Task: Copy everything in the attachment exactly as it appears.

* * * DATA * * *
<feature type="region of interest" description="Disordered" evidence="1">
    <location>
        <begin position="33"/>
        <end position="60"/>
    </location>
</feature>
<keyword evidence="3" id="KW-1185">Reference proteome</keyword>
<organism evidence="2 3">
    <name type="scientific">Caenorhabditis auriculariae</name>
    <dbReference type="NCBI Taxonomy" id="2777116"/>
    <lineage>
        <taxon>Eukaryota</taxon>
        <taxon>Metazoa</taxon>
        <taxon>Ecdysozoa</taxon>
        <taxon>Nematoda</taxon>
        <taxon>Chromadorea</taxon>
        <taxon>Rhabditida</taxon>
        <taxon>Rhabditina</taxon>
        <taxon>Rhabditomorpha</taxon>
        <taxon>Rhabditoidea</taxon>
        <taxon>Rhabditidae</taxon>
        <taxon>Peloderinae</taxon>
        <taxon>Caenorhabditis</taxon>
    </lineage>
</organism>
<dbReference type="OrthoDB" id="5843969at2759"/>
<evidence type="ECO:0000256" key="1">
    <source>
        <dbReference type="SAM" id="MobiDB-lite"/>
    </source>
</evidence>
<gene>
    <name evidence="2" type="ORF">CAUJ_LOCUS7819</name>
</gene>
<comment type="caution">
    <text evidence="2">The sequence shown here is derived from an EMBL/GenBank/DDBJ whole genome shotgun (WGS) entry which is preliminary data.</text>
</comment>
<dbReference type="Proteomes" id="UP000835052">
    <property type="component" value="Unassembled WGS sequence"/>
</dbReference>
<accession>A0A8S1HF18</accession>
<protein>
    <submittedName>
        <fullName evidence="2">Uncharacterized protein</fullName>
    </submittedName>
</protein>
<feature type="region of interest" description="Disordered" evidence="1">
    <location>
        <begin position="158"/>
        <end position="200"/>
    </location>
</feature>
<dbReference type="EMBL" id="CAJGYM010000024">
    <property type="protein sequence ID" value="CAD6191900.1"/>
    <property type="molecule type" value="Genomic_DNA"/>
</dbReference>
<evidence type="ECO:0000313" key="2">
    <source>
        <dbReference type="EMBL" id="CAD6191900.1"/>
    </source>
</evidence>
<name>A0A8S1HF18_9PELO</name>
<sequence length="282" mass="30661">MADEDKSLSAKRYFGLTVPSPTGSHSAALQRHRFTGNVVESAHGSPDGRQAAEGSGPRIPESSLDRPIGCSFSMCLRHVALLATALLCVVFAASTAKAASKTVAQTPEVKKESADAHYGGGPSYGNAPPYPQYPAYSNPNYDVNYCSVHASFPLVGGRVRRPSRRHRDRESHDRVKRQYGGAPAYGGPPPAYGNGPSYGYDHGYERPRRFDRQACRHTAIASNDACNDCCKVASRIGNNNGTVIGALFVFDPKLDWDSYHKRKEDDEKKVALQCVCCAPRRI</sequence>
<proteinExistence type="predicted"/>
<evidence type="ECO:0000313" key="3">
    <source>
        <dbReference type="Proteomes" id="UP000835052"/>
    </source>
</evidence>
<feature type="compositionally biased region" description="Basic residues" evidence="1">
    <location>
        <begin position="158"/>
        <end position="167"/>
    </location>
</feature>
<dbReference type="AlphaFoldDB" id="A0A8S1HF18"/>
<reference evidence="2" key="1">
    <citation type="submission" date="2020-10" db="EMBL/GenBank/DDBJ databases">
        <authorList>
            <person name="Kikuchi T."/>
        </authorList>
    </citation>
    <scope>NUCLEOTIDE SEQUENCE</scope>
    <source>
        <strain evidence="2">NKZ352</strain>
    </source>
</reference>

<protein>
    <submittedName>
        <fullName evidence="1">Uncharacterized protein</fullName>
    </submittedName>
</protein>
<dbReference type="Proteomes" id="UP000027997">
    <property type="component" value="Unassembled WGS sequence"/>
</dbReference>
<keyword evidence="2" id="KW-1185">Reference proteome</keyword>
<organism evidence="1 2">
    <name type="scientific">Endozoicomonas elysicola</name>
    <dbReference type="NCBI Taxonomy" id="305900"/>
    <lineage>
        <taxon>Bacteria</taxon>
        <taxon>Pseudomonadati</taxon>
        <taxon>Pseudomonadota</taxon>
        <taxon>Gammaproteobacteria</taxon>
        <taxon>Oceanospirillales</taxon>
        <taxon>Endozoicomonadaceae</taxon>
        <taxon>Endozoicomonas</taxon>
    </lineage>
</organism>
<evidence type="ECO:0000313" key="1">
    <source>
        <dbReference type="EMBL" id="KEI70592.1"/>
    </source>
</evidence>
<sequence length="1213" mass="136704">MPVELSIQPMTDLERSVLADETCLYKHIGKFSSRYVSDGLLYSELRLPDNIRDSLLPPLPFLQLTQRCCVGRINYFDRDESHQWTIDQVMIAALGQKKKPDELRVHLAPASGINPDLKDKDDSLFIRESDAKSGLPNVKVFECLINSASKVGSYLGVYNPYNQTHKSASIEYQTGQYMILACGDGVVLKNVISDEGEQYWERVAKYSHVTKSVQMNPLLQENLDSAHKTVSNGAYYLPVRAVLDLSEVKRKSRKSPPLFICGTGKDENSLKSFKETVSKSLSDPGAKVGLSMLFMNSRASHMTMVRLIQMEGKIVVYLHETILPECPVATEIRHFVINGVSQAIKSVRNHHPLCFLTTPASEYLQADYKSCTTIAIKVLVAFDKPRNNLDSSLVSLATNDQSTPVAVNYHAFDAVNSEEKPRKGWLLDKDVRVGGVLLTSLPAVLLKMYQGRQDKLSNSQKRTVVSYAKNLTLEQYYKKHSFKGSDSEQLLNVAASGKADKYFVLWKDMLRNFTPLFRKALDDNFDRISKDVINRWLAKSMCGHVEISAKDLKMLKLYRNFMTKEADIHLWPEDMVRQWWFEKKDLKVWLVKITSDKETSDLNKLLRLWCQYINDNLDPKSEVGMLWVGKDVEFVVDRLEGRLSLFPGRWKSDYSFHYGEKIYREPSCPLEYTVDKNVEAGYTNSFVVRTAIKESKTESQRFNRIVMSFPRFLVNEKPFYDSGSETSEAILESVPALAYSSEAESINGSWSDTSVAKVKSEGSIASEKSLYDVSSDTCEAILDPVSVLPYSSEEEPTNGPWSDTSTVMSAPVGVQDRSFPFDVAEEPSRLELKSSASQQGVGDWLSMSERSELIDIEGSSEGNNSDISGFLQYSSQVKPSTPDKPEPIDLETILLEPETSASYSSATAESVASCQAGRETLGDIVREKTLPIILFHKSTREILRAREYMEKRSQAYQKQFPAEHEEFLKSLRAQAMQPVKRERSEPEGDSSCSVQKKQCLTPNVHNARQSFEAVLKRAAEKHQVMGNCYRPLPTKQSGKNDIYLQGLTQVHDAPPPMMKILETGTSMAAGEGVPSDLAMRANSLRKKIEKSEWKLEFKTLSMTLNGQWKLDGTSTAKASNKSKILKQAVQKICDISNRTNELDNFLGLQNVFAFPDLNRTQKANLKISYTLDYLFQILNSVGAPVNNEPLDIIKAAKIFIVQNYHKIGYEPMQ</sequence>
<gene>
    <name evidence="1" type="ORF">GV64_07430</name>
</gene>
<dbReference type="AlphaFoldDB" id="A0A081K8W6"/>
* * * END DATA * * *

<feature type="region of interest" description="Disordered" evidence="1">
    <location>
        <begin position="33"/>
        <end position="60"/>
    </location>
</feature>
<keyword evidence="3" id="KW-1185">Reference proteome</keyword>
<organism evidence="2 3">
    <name type="scientific">Caenorhabditis auriculariae</name>
    <dbReference type="NCBI Taxonomy" id="2777116"/>
    <lineage>
        <taxon>Eukaryota</taxon>
        <taxon>Metazoa</taxon>
        <taxon>Ecdysozoa</taxon>
        <taxon>Nematoda</taxon>
        <taxon>Chromadorea</taxon>
        <taxon>Rhabditida</taxon>
        <taxon>Rhabditina</taxon>
        <taxon>Rhabditomorpha</taxon>
        <taxon>Rhabditoidea</taxon>
        <taxon>Rhabditidae</taxon>
        <taxon>Peloderinae</taxon>
        <taxon>Caenorhabditis</taxon>
    </lineage>
</organism>
<dbReference type="OrthoDB" id="5843969at2759"/>
<evidence type="ECO:0000256" key="1">
    <source>
        <dbReference type="SAM" id="MobiDB-lite"/>
    </source>
</evidence>
<gene>
    <name evidence="2" type="ORF">CAUJ_LOCUS7819</name>
</gene>
<comment type="caution">
    <text evidence="2">The sequence shown here is derived from an EMBL/GenBank/DDBJ whole genome shotgun (WGS) entry which is preliminary data.</text>
</comment>
<dbReference type="Proteomes" id="UP000835052">
    <property type="component" value="Unassembled WGS sequence"/>
</dbReference>
<accession>A0A8S1HF18</accession>
<protein>
    <submittedName>
        <fullName evidence="2">Uncharacterized protein</fullName>
    </submittedName>
</protein>
<feature type="region of interest" description="Disordered" evidence="1">
    <location>
        <begin position="158"/>
        <end position="200"/>
    </location>
</feature>
<dbReference type="EMBL" id="CAJGYM010000024">
    <property type="protein sequence ID" value="CAD6191900.1"/>
    <property type="molecule type" value="Genomic_DNA"/>
</dbReference>
<evidence type="ECO:0000313" key="2">
    <source>
        <dbReference type="EMBL" id="CAD6191900.1"/>
    </source>
</evidence>
<name>A0A8S1HF18_9PELO</name>
<sequence length="282" mass="30661">MADEDKSLSAKRYFGLTVPSPTGSHSAALQRHRFTGNVVESAHGSPDGRQAAEGSGPRIPESSLDRPIGCSFSMCLRHVALLATALLCVVFAASTAKAASKTVAQTPEVKKESADAHYGGGPSYGNAPPYPQYPAYSNPNYDVNYCSVHASFPLVGGRVRRPSRRHRDRESHDRVKRQYGGAPAYGGPPPAYGNGPSYGYDHGYERPRRFDRQACRHTAIASNDACNDCCKVASRIGNNNGTVIGALFVFDPKLDWDSYHKRKEDDEKKVALQCVCCAPRRI</sequence>
<proteinExistence type="predicted"/>
<evidence type="ECO:0000313" key="3">
    <source>
        <dbReference type="Proteomes" id="UP000835052"/>
    </source>
</evidence>
<feature type="compositionally biased region" description="Basic residues" evidence="1">
    <location>
        <begin position="158"/>
        <end position="167"/>
    </location>
</feature>
<dbReference type="AlphaFoldDB" id="A0A8S1HF18"/>
<reference evidence="2" key="1">
    <citation type="submission" date="2020-10" db="EMBL/GenBank/DDBJ databases">
        <authorList>
            <person name="Kikuchi T."/>
        </authorList>
    </citation>
    <scope>NUCLEOTIDE SEQUENCE</scope>
    <source>
        <strain evidence="2">NKZ352</strain>
    </source>
</reference>

<protein>
    <submittedName>
        <fullName evidence="1">Uncharacterized protein</fullName>
    </submittedName>
</protein>
<dbReference type="Proteomes" id="UP000027997">
    <property type="component" value="Unassembled WGS sequence"/>
</dbReference>
<keyword evidence="2" id="KW-1185">Reference proteome</keyword>
<organism evidence="1 2">
    <name type="scientific">Endozoicomonas elysicola</name>
    <dbReference type="NCBI Taxonomy" id="305900"/>
    <lineage>
        <taxon>Bacteria</taxon>
        <taxon>Pseudomonadati</taxon>
        <taxon>Pseudomonadota</taxon>
        <taxon>Gammaproteobacteria</taxon>
        <taxon>Oceanospirillales</taxon>
        <taxon>Endozoicomonadaceae</taxon>
        <taxon>Endozoicomonas</taxon>
    </lineage>
</organism>
<evidence type="ECO:0000313" key="1">
    <source>
        <dbReference type="EMBL" id="KEI70592.1"/>
    </source>
</evidence>
<sequence length="1213" mass="136704">MPVELSIQPMTDLERSVLADETCLYKHIGKFSSRYVSDGLLYSELRLPDNIRDSLLPPLPFLQLTQRCCVGRINYFDRDESHQWTIDQVMIAALGQKKKPDELRVHLAPASGINPDLKDKDDSLFIRESDAKSGLPNVKVFECLINSASKVGSYLGVYNPYNQTHKSASIEYQTGQYMILACGDGVVLKNVISDEGEQYWERVAKYSHVTKSVQMNPLLQENLDSAHKTVSNGAYYLPVRAVLDLSEVKRKSRKSPPLFICGTGKDENSLKSFKETVSKSLSDPGAKVGLSMLFMNSRASHMTMVRLIQMEGKIVVYLHETILPECPVATEIRHFVINGVSQAIKSVRNHHPLCFLTTPASEYLQADYKSCTTIAIKVLVAFDKPRNNLDSSLVSLATNDQSTPVAVNYHAFDAVNSEEKPRKGWLLDKDVRVGGVLLTSLPAVLLKMYQGRQDKLSNSQKRTVVSYAKNLTLEQYYKKHSFKGSDSEQLLNVAASGKADKYFVLWKDMLRNFTPLFRKALDDNFDRISKDVINRWLAKSMCGHVEISAKDLKMLKLYRNFMTKEADIHLWPEDMVRQWWFEKKDLKVWLVKITSDKETSDLNKLLRLWCQYINDNLDPKSEVGMLWVGKDVEFVVDRLEGRLSLFPGRWKSDYSFHYGEKIYREPSCPLEYTVDKNVEAGYTNSFVVRTAIKESKTESQRFNRIVMSFPRFLVNEKPFYDSGSETSEAILESVPALAYSSEAESINGSWSDTSVAKVKSEGSIASEKSLYDVSSDTCEAILDPVSVLPYSSEEEPTNGPWSDTSTVMSAPVGVQDRSFPFDVAEEPSRLELKSSASQQGVGDWLSMSERSELIDIEGSSEGNNSDISGFLQYSSQVKPSTPDKPEPIDLETILLEPETSASYSSATAESVASCQAGRETLGDIVREKTLPIILFHKSTREILRAREYMEKRSQAYQKQFPAEHEEFLKSLRAQAMQPVKRERSEPEGDSSCSVQKKQCLTPNVHNARQSFEAVLKRAAEKHQVMGNCYRPLPTKQSGKNDIYLQGLTQVHDAPPPMMKILETGTSMAAGEGVPSDLAMRANSLRKKIEKSEWKLEFKTLSMTLNGQWKLDGTSTAKASNKSKILKQAVQKICDISNRTNELDNFLGLQNVFAFPDLNRTQKANLKISYTLDYLFQILNSVGAPVNNEPLDIIKAAKIFIVQNYHKIGYEPMQ</sequence>
<gene>
    <name evidence="1" type="ORF">GV64_07430</name>
</gene>
<dbReference type="AlphaFoldDB" id="A0A081K8W6"/>